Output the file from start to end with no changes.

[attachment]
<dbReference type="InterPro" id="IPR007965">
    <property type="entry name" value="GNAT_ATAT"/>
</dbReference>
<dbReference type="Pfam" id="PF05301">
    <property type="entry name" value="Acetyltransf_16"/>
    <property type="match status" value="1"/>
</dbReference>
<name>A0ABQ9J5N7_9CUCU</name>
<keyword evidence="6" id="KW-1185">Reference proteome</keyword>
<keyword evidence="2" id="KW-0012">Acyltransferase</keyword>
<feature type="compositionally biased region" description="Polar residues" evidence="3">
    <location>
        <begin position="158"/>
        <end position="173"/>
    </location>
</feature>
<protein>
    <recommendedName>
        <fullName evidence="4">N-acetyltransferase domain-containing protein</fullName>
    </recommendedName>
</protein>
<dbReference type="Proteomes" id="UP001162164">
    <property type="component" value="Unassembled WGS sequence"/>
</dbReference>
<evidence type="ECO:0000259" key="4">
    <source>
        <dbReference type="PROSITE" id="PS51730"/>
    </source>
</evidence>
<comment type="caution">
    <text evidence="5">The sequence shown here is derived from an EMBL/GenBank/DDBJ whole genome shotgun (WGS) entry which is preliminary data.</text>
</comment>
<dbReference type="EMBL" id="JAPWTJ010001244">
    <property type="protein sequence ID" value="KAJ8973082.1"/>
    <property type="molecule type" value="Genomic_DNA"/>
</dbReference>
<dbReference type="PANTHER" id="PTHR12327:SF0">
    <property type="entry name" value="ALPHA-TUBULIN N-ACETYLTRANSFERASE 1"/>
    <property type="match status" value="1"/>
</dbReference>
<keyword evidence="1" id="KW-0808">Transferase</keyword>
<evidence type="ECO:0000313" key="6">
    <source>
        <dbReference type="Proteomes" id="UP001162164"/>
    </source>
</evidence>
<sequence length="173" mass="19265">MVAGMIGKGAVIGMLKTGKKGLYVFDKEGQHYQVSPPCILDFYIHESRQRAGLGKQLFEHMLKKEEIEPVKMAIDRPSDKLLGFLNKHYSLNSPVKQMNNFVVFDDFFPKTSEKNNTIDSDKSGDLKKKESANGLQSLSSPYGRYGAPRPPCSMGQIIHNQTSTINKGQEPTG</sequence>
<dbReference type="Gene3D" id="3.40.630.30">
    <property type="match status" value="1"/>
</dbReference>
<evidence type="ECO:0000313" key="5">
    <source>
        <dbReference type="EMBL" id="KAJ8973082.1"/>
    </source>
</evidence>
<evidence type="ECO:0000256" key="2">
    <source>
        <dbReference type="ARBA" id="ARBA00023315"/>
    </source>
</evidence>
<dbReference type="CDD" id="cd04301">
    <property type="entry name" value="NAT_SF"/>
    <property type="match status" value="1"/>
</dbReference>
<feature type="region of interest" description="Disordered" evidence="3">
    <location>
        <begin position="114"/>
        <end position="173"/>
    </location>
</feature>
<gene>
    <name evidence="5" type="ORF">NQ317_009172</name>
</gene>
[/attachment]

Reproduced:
<dbReference type="InterPro" id="IPR007965">
    <property type="entry name" value="GNAT_ATAT"/>
</dbReference>
<dbReference type="Pfam" id="PF05301">
    <property type="entry name" value="Acetyltransf_16"/>
    <property type="match status" value="1"/>
</dbReference>
<name>A0ABQ9J5N7_9CUCU</name>
<keyword evidence="6" id="KW-1185">Reference proteome</keyword>
<keyword evidence="2" id="KW-0012">Acyltransferase</keyword>
<feature type="compositionally biased region" description="Polar residues" evidence="3">
    <location>
        <begin position="158"/>
        <end position="173"/>
    </location>
</feature>
<protein>
    <recommendedName>
        <fullName evidence="4">N-acetyltransferase domain-containing protein</fullName>
    </recommendedName>
</protein>
<dbReference type="Proteomes" id="UP001162164">
    <property type="component" value="Unassembled WGS sequence"/>
</dbReference>
<evidence type="ECO:0000259" key="4">
    <source>
        <dbReference type="PROSITE" id="PS51730"/>
    </source>
</evidence>
<comment type="caution">
    <text evidence="5">The sequence shown here is derived from an EMBL/GenBank/DDBJ whole genome shotgun (WGS) entry which is preliminary data.</text>
</comment>
<dbReference type="EMBL" id="JAPWTJ010001244">
    <property type="protein sequence ID" value="KAJ8973082.1"/>
    <property type="molecule type" value="Genomic_DNA"/>
</dbReference>
<dbReference type="PANTHER" id="PTHR12327:SF0">
    <property type="entry name" value="ALPHA-TUBULIN N-ACETYLTRANSFERASE 1"/>
    <property type="match status" value="1"/>
</dbReference>
<keyword evidence="1" id="KW-0808">Transferase</keyword>
<evidence type="ECO:0000313" key="6">
    <source>
        <dbReference type="Proteomes" id="UP001162164"/>
    </source>
</evidence>
<sequence length="173" mass="19265">MVAGMIGKGAVIGMLKTGKKGLYVFDKEGQHYQVSPPCILDFYIHESRQRAGLGKQLFEHMLKKEEIEPVKMAIDRPSDKLLGFLNKHYSLNSPVKQMNNFVVFDDFFPKTSEKNNTIDSDKSGDLKKKESANGLQSLSSPYGRYGAPRPPCSMGQIIHNQTSTINKGQEPTG</sequence>
<dbReference type="Gene3D" id="3.40.630.30">
    <property type="match status" value="1"/>
</dbReference>
<evidence type="ECO:0000313" key="5">
    <source>
        <dbReference type="EMBL" id="KAJ8973082.1"/>
    </source>
</evidence>
<evidence type="ECO:0000256" key="2">
    <source>
        <dbReference type="ARBA" id="ARBA00023315"/>
    </source>
</evidence>
<dbReference type="CDD" id="cd04301">
    <property type="entry name" value="NAT_SF"/>
    <property type="match status" value="1"/>
</dbReference>
<feature type="region of interest" description="Disordered" evidence="3">
    <location>
        <begin position="114"/>
        <end position="173"/>
    </location>
</feature>
<gene>
    <name evidence="5" type="ORF">NQ317_009172</name>
</gene>